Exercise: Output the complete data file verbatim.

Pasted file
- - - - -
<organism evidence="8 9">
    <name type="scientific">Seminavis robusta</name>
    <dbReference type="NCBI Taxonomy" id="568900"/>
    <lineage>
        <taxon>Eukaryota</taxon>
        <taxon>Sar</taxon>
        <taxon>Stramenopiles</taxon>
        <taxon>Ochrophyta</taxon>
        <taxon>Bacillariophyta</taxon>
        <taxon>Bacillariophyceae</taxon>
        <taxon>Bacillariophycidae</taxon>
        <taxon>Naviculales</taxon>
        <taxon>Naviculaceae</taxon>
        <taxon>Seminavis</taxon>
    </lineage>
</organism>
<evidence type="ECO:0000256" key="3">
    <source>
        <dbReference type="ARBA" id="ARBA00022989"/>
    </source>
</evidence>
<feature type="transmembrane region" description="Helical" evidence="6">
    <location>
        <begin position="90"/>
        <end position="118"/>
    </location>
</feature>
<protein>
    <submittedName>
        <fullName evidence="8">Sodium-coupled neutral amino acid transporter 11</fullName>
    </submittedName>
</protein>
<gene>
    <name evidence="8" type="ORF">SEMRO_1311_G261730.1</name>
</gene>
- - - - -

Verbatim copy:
<organism evidence="8 9">
    <name type="scientific">Seminavis robusta</name>
    <dbReference type="NCBI Taxonomy" id="568900"/>
    <lineage>
        <taxon>Eukaryota</taxon>
        <taxon>Sar</taxon>
        <taxon>Stramenopiles</taxon>
        <taxon>Ochrophyta</taxon>
        <taxon>Bacillariophyta</taxon>
        <taxon>Bacillariophyceae</taxon>
        <taxon>Bacillariophycidae</taxon>
        <taxon>Naviculales</taxon>
        <taxon>Naviculaceae</taxon>
        <taxon>Seminavis</taxon>
    </lineage>
</organism>
<evidence type="ECO:0000256" key="3">
    <source>
        <dbReference type="ARBA" id="ARBA00022989"/>
    </source>
</evidence>
<feature type="transmembrane region" description="Helical" evidence="6">
    <location>
        <begin position="90"/>
        <end position="118"/>
    </location>
</feature>
<protein>
    <submittedName>
        <fullName evidence="8">Sodium-coupled neutral amino acid transporter 11</fullName>
    </submittedName>
</protein>
<gene>
    <name evidence="8" type="ORF">SEMRO_1311_G261730.1</name>
</gene>